The B. Wongar photographic collection contains hundreds of photos taken in Central and Northern Australia the mid-1960s and the late 1970s by the Australian author, B. Wongar. Wongar, a Serbian émigré fascinated by Aboriginal people, was particularly interested in documenting the harmful effects of uranium mining and nuclear weapons testing in remote parts of South Australia. The photographs consist of portraits of Aboriginal men woman and children, images depicting the poor living conditions of Aboriginal people in town camps and missions, group shots of families, communal and domestic activities such as cooking, hunting and dancing. There are also portraits of important Aboriginal figures such as the activists Geraldine Briggs, Bobby Secretary and the painters Kaapa Mpetyan, Tim Leura and Dinny Nolan.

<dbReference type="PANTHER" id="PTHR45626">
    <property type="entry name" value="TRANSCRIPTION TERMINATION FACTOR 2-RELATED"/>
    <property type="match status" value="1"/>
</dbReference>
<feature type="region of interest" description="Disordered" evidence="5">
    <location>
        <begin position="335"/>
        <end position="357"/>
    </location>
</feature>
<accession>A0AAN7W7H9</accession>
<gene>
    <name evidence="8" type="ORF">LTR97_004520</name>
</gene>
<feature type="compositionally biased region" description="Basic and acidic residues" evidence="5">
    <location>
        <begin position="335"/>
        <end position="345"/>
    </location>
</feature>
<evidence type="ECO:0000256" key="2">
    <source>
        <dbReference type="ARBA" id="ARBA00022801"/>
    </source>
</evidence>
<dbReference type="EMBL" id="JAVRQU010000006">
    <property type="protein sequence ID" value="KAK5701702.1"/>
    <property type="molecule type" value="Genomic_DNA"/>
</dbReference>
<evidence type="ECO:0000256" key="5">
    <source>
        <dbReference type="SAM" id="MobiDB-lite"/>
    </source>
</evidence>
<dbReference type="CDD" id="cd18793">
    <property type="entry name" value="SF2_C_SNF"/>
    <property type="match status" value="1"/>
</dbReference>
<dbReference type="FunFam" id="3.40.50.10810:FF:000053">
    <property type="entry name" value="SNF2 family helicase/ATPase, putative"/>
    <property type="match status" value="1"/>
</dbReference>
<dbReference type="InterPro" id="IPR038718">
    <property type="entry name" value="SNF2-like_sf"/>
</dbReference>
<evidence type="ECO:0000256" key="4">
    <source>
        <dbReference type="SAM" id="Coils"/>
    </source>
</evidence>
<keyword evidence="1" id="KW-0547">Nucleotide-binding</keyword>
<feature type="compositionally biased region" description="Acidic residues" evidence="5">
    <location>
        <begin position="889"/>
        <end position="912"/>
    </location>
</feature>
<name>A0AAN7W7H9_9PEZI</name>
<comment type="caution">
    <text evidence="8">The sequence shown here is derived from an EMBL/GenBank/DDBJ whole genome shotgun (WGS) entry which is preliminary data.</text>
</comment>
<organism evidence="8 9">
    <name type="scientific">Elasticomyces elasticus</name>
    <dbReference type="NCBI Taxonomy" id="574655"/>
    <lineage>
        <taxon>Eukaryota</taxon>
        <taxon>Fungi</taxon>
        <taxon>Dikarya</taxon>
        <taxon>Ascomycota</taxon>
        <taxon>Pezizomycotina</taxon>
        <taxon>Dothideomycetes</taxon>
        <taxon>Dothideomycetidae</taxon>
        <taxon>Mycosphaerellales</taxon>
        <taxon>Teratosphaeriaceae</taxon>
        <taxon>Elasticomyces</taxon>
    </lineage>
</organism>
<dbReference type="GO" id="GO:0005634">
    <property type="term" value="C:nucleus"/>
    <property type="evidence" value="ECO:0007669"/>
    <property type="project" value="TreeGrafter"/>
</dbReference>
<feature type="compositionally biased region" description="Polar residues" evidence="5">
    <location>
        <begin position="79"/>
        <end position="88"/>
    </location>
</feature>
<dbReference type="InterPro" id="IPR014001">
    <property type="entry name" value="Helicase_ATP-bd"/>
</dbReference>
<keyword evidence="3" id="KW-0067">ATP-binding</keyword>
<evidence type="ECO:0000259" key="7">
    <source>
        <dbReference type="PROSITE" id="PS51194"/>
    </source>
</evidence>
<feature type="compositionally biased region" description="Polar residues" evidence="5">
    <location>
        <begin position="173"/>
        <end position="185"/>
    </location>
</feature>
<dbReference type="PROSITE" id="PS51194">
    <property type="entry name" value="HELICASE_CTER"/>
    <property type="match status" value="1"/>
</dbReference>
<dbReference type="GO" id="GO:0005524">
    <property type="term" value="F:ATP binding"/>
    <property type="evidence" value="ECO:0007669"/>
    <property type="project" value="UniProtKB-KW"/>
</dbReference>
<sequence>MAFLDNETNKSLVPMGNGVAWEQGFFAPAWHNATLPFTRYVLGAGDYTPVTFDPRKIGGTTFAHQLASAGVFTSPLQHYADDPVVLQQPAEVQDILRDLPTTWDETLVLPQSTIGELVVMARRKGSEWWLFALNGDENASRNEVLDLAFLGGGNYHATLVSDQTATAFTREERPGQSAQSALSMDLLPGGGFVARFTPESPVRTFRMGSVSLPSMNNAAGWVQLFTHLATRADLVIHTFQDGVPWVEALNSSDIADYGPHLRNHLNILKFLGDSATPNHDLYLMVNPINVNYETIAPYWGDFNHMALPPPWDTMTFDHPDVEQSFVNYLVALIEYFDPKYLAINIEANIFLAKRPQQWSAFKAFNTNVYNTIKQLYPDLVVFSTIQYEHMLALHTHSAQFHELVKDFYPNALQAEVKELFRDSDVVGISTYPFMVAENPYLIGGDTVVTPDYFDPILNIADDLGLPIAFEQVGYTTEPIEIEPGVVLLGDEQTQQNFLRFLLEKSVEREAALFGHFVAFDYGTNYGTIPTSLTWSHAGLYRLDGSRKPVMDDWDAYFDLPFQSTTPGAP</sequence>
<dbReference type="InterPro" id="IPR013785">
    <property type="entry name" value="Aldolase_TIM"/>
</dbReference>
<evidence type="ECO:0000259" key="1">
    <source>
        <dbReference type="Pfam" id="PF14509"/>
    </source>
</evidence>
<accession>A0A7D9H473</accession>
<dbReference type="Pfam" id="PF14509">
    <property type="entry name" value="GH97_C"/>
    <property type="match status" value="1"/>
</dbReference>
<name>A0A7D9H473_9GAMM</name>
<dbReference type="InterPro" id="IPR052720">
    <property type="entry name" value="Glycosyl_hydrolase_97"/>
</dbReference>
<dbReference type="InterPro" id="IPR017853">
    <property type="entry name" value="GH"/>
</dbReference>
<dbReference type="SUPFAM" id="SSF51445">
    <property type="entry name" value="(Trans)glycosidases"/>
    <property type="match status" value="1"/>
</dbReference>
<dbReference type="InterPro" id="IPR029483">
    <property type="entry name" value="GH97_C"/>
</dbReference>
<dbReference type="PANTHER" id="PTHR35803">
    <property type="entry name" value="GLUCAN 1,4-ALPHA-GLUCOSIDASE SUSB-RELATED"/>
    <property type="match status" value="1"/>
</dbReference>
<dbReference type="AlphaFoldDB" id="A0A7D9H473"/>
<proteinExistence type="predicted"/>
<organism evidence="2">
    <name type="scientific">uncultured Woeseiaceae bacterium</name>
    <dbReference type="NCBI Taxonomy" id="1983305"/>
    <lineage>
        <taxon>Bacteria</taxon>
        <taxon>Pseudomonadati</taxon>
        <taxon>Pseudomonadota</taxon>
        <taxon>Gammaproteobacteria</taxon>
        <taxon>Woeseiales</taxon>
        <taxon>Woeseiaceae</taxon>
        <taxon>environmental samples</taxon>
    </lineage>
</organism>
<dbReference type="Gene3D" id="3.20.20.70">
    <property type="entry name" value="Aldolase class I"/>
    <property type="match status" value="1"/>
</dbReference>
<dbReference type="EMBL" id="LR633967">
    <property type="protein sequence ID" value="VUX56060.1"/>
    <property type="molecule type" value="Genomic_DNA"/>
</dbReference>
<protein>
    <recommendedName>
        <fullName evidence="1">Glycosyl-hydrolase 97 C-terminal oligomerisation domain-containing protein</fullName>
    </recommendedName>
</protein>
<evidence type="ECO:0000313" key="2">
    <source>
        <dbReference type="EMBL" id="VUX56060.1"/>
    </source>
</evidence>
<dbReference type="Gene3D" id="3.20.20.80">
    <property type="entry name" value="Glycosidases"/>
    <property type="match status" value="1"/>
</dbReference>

The bulk of the photographs were taken during firstly in the mid-1960s when Wongar visited numerous localities including Ernabella, Alice Springs, Barrow Creek, Mataranka, Darwin, Gove and Gunnedah in New South Wales. In 1977 Wongar again took to photography whilst engaged as a driver to the Victorian Aboriginal Activist Geraldine Briggs as she toured Northern Territory communities. During what Wongar describes as his 'second expedition’, he photographed Aboriginal people in the communities of Papunya, Maryvale (Titjikala) and Oenpelli (Gunbalanya). The photographs were briefly exhibited at the Parliamentary Library in Canberra in the early 1970s before being withdrawn. While Wongar claimed that the exhibition ‘was banned by government authorities’ who thought they would be politically embarrassing, the Library maintained that the exhibition was cancelled due to poor documentation and the negative portrayal of Aboriginal people often pictured in squalid living conditions. Often shot in an opportunistic fashion, Wongar’s photos reveal the everyday lives of the Aboriginal people on cattle stations, missions and government settlements during a time of considerable social and political change. A small selection of these images are featured in his Totem and Ore (2006).

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